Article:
TDF Domain: Beliefs about capabilities: Several respondents also identified confidence as a factor affecting medication counselling.

"…. Many of the issues around counselling have to do with pharmacists not having the full confidence to express themselves or to even tell the patient what the drug is all about…." (R08 Female pharmacist, tertiary facility)

"If you want to counsel a patient, you must be confident too…. And we lack that…. You must have confidence……. be bold enough to talk……" (R11 Female pharmacist, tertiary facility)

Behavioral analysis

Results from the interviews were then used to conduct the behavioral analysis, which revealed that changes were required in five COM-B components and eight TDF domains, if medication counselling was to be improved (Table 3). Seven out of nine Behavior Change Wheel intervention functions were also identified as relevant (Table 3). These intervention functions were; Education (defined as increasing knowledge), Training (defined as imparting skills), Environmental restructuring (defined as changing the physical or social context), Enablement (defined as increasing means and reducing barriers to improve capability), Incentivisation (defined as creating an expectation of reward), Coercion (defined as creating an expectation of punishment or cost) and Modelling (defined as providing an example for imitation). With respect to policy, three out of seven policy categories were identified as necessary to support the delivery of these intervention functions. These included Guidelines (Creating documents that recommend or mandate practice), Environmental/social planning (Designing or or controlling the physical or social environment) and Regulations (Establishing rules or principles of behavior or practice).

Table 3.  Combined linkages between the COM-B model, relevant TDF domains and recommended intervention functions 

COM-B component identified in the behavioral analysis THF Domain What needs to change for the target behavior(s) to occur Recommended Intervention functions
Psychological capability Knowledge Dispensers need to have better knowledge of some drugs and devices Education
Interpersonal & cognitive skills Dispensers need to develop improved patient counselling techniques and skills Training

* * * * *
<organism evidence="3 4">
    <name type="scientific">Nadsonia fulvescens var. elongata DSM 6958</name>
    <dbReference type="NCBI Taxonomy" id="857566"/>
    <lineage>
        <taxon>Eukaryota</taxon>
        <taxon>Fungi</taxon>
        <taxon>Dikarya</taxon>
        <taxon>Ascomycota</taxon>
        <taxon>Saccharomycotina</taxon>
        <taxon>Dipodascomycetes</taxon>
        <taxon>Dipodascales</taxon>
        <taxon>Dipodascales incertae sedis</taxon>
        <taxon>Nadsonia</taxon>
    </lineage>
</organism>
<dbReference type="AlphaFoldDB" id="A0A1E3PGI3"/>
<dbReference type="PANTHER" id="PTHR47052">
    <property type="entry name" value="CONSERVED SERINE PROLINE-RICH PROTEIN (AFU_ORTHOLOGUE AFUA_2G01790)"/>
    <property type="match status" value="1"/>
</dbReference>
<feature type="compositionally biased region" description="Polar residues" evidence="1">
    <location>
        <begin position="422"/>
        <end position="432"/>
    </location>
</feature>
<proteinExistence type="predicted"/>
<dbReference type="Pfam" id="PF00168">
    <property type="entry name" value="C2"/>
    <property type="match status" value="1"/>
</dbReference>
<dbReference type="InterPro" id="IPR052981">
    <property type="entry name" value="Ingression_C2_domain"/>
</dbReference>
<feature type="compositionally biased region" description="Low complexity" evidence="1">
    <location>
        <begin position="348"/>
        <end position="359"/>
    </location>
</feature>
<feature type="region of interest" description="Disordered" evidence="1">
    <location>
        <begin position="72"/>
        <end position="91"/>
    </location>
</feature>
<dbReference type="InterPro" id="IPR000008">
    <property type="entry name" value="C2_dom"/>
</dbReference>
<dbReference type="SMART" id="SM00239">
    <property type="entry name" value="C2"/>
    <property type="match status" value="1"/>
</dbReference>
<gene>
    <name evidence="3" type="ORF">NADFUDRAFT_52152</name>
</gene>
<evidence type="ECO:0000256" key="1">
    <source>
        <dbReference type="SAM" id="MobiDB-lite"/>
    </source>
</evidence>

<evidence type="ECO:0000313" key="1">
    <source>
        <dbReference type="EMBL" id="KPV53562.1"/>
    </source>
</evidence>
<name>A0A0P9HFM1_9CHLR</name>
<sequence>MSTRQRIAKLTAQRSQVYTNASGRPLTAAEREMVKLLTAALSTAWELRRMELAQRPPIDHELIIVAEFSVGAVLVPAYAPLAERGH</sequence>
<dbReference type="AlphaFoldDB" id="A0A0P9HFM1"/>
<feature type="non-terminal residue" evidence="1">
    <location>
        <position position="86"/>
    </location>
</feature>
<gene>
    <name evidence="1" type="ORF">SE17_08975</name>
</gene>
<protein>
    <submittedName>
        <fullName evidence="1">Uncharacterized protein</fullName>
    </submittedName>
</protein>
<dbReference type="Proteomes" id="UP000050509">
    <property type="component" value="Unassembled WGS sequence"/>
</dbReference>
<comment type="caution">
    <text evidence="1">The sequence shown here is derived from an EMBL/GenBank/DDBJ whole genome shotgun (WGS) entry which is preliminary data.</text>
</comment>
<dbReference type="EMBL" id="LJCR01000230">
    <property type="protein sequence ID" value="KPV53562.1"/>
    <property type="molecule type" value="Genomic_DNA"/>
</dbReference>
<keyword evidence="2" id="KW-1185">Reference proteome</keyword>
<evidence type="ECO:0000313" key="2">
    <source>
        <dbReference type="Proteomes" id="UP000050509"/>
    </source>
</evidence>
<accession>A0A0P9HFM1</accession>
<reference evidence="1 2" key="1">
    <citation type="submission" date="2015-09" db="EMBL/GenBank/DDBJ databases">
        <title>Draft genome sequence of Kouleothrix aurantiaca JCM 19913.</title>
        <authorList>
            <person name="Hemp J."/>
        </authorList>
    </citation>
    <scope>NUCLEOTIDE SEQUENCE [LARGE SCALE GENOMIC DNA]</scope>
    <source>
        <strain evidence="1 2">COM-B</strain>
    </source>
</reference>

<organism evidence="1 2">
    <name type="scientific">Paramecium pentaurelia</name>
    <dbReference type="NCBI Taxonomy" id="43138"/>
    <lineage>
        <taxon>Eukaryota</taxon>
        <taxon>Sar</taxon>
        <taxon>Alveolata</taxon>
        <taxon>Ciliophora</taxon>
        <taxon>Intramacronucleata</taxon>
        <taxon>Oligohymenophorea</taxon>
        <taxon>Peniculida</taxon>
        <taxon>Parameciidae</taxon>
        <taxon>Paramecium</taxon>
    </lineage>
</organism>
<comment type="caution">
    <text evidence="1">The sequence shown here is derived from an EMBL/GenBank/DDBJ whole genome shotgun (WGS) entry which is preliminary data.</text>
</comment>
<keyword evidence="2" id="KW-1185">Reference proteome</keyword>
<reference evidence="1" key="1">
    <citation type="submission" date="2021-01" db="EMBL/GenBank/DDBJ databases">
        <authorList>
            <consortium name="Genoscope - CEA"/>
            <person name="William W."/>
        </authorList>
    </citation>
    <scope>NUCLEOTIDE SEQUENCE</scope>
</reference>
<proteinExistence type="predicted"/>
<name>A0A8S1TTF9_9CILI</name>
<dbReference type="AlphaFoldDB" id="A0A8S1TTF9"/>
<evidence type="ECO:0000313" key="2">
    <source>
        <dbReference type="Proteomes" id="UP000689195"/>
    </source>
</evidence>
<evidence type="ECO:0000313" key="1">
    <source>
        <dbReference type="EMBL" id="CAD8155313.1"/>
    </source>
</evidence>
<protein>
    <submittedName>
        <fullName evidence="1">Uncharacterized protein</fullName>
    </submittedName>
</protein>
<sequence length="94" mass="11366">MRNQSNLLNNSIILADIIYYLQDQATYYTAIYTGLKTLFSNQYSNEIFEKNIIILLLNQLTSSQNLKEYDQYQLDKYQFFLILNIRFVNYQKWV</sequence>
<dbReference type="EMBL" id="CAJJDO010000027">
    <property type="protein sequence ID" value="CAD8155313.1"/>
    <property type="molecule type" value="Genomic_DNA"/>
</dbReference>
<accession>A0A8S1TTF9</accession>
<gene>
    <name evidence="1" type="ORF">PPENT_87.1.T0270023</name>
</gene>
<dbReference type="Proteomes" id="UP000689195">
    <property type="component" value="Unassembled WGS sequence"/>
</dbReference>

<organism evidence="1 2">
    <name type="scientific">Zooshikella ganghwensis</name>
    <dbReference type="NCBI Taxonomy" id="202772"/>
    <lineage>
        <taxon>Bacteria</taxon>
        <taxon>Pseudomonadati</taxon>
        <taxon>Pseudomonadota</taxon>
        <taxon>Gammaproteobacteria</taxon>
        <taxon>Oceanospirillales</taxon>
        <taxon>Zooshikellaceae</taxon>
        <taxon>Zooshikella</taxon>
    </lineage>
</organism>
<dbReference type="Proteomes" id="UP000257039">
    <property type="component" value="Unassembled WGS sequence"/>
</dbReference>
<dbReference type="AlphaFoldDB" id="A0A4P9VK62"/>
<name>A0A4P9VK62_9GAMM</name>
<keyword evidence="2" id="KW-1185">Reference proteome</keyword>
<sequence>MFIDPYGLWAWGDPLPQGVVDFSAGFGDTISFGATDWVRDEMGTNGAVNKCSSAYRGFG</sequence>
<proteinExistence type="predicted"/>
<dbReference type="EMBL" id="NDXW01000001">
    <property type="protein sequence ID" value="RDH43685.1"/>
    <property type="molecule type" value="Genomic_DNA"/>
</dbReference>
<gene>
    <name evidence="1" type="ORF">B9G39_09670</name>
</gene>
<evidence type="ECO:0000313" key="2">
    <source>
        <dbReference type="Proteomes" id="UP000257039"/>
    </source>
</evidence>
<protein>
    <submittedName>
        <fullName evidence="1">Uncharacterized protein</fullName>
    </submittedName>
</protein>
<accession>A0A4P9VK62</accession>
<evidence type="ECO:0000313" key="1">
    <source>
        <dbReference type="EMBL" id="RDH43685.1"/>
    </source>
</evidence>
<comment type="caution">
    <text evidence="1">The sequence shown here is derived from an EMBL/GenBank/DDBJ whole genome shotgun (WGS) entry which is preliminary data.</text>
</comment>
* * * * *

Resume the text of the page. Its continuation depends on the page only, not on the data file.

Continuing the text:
Memory, attention & cognitive processes The cognitive processes in dispensers associated with remembering what medicines information to provide to patients need to be simplified Training, Environmental restructuring, Enablement.
Physical opportunity Environmental context & resources Staffing needs to be improved upon, Pharmacy units need to be restructured to allow for better privacy etc. Training, Environmental restructuring, Enablement.
Social opportunity Social influences Dispensers need to have more positive role models for counselling within their units and get better cooperation for counselling from patients Environmental restructuring, Modelling, Enablement.
Reflective motivation Social or professional role & identity No change was needed here.
Beliefs about consequences No change was needed here.
Intentions Improve the intentions of dispensers to counsel Education, Incentivisation, Coercion, Modelling.
Beliefs about capabilities Enhance dispensers confidence to engage in counselling Education,
Modelling, Enablement. Automatic motivation Reinforcement Increase incentives for dispensers to engage in medication counselling Training, Incentivisation. Coercion, Environmental restructuring.
Emotions No change was needed here


During this study, a behavioral analysis using both the BCW and TDF was carried out, and intervention strategies that could be used to improve outpatient medication counselling within hospital pharmacy settings in Northwest Nigeria identified.

While some interview-based studies have earlier reported a range of barriers to medication counselling, none of these studies used the BCW/TDF combined framework.21,22 This likely led to the identification of a wider range of potential barriers to medication counselling in our study, than has been reported in the literature. Despite this, several of the interview themes identified as counselling barriers during the first step of this analysis-especially those under the opportunity sub-component (i.e., inadequate time, poor privacy etc.), in addition to others like lack of dispenser knowledge, skills or confidence have all been reported as barriers to medication counselling in other studies from Nigeria and around the world.21,22-24